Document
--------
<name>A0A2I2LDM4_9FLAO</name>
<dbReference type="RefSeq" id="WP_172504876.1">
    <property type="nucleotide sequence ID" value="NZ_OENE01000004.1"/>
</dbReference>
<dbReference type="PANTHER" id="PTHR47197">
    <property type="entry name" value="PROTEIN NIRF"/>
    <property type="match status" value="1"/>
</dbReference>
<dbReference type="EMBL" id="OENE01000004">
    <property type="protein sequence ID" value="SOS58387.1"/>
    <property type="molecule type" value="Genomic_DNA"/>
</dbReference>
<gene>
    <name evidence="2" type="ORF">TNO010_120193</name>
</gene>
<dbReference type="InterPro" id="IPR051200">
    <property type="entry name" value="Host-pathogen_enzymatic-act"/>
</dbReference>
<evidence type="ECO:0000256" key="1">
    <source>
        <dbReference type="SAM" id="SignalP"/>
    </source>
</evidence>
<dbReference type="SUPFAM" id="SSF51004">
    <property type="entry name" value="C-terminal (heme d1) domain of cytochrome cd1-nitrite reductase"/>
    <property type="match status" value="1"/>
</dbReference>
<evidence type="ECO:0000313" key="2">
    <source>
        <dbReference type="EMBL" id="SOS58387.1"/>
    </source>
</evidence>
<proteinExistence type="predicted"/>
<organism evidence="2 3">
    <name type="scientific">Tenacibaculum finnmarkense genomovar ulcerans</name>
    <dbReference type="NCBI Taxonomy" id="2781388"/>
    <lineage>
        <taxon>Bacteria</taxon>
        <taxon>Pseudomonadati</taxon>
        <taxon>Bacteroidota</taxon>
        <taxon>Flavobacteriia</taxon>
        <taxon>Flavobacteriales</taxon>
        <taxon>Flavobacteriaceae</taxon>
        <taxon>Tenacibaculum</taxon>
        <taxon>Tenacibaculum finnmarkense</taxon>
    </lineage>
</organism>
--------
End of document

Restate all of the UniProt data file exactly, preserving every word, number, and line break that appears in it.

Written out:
<name>A0A2I2LDM4_9FLAO</name>
<dbReference type="RefSeq" id="WP_172504876.1">
    <property type="nucleotide sequence ID" value="NZ_OENE01000004.1"/>
</dbReference>
<dbReference type="PANTHER" id="PTHR47197">
    <property type="entry name" value="PROTEIN NIRF"/>
    <property type="match status" value="1"/>
</dbReference>
<dbReference type="EMBL" id="OENE01000004">
    <property type="protein sequence ID" value="SOS58387.1"/>
    <property type="molecule type" value="Genomic_DNA"/>
</dbReference>
<gene>
    <name evidence="2" type="ORF">TNO010_120193</name>
</gene>
<dbReference type="InterPro" id="IPR051200">
    <property type="entry name" value="Host-pathogen_enzymatic-act"/>
</dbReference>
<evidence type="ECO:0000256" key="1">
    <source>
        <dbReference type="SAM" id="SignalP"/>
    </source>
</evidence>
<dbReference type="SUPFAM" id="SSF51004">
    <property type="entry name" value="C-terminal (heme d1) domain of cytochrome cd1-nitrite reductase"/>
    <property type="match status" value="1"/>
</dbReference>
<evidence type="ECO:0000313" key="2">
    <source>
        <dbReference type="EMBL" id="SOS58387.1"/>
    </source>
</evidence>
<proteinExistence type="predicted"/>
<organism evidence="2 3">
    <name type="scientific">Tenacibaculum finnmarkense genomovar ulcerans</name>
    <dbReference type="NCBI Taxonomy" id="2781388"/>
    <lineage>
        <taxon>Bacteria</taxon>
        <taxon>Pseudomonadati</taxon>
        <taxon>Bacteroidota</taxon>
        <taxon>Flavobacteriia</taxon>
        <taxon>Flavobacteriales</taxon>
        <taxon>Flavobacteriaceae</taxon>
        <taxon>Tenacibaculum</taxon>
        <taxon>Tenacibaculum finnmarkense</taxon>
    </lineage>
</organism>